The TV academy said Tuesday that Aldrin, part of the 1969 moon mission, will accept the Philo T. Farnsworth Award on behalf of NASA at the Emmy engineering awards on Saturday.
The honor, named for TV inventor Farnsworth, recognizes an agency, company or institution whose contributions affected the state of TV technology and engineering.
Tuesday morning at the Philo T. Farnsworth TV and Pioneer Museum in Rigby, a rare event happened. The newest postage stamps were unveiled and they're commemorating TV classics.
A sheet of twenty 44 cent first class stamps celebrating shows like "I Love Lucy" and "Hopalong Cassidy" and "The Ed Sullivan Show" are now on sale.
Rigby Postmaster Gordon Cole says it's a big honor to have Rigby chosen as a location to unveil these commemorative stamps.
Gordon Cole: "This doesn't happen everyday. These are usually quite big events and to have one in Rigby is really a treat. The reason why we picked Rigby is because Philo T. Farnsworth, the inventor of the television, we thought it was fitting that we honor him because without him these shows wouldn't be possible."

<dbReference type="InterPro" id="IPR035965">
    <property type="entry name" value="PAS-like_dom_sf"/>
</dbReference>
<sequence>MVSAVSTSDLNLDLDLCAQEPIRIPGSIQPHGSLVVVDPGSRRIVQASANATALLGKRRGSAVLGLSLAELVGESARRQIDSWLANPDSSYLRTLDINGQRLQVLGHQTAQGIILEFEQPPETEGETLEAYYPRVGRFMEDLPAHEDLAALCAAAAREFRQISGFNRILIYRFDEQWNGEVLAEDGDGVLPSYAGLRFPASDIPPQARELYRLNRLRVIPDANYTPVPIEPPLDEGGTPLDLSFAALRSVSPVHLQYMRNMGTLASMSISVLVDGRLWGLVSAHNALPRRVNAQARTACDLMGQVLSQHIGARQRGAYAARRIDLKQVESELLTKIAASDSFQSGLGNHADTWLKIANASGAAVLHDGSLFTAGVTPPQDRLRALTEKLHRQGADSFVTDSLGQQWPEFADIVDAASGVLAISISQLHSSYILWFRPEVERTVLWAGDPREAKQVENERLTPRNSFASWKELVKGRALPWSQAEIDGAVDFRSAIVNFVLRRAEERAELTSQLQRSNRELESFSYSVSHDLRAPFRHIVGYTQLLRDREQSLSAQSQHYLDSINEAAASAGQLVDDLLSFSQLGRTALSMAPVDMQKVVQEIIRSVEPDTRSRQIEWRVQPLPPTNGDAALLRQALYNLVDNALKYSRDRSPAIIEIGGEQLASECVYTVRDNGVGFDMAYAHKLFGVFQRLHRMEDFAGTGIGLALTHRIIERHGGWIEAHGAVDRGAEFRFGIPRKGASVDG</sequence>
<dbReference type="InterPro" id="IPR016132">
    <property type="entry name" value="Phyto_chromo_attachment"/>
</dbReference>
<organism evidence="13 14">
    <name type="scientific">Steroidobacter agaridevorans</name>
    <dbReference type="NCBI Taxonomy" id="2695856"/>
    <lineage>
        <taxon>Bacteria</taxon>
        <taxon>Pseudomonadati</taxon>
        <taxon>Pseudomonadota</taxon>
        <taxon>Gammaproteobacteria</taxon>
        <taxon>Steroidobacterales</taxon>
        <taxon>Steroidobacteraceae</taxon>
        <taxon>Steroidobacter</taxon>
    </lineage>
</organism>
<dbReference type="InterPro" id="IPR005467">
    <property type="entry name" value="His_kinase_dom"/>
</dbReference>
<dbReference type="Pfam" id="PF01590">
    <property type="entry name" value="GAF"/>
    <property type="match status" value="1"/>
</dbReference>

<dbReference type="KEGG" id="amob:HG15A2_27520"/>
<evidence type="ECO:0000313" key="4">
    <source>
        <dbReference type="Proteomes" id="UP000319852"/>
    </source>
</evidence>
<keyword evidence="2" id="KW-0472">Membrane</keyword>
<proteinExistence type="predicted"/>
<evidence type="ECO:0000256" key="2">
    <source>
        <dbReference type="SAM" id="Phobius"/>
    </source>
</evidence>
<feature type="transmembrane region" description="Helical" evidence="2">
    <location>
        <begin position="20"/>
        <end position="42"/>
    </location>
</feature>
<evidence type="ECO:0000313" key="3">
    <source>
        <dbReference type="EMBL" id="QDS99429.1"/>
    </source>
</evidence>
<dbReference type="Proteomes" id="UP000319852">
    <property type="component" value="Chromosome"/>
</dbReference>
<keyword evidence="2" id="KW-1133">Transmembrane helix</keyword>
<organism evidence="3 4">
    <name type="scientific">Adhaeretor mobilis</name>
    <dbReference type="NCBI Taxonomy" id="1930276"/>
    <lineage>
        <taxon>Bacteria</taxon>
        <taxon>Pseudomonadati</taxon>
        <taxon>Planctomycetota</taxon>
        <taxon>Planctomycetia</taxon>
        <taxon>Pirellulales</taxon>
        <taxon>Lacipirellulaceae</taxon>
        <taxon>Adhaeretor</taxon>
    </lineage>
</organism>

Plowing a potato field in 1920, a 14-year-old farm boy from Idaho saw in the parallel rows of overturned earth a way to “make pictures fly through the air.” This boy was not a magician; he was a scientific genius and just eight years later he made his brainstorm in the potato field a reality by transmitting the world’s first television image.
I realize this is being pretty picky, but with all the research that's out there now, you'd think we could get the dates and intervals straight. To whit: The "date of conception" -- that moment in the potato field -- has been pretty well pegged to the summer of 1921, the summer before Philo cajoled his way into Justin Tolman's senior chemistry class; the subsequent disclosure -- the prophetic drawing that showed up years later in the litigation -- was later that school year, during the winter of 1922.
So the potato field inspiration was 1921, and the "first picture" was indisputably 1927 -- that would be SIX years later, not 8.
And I'm sure the Logie Baird gang will have a great time with that "world's first television image." Sometimes you do need the qualifier "electronic," even though that subsequently became synonymous with television, period.
But, hey, why should children care about little details like actual dates and numbers. Those things are so... analog.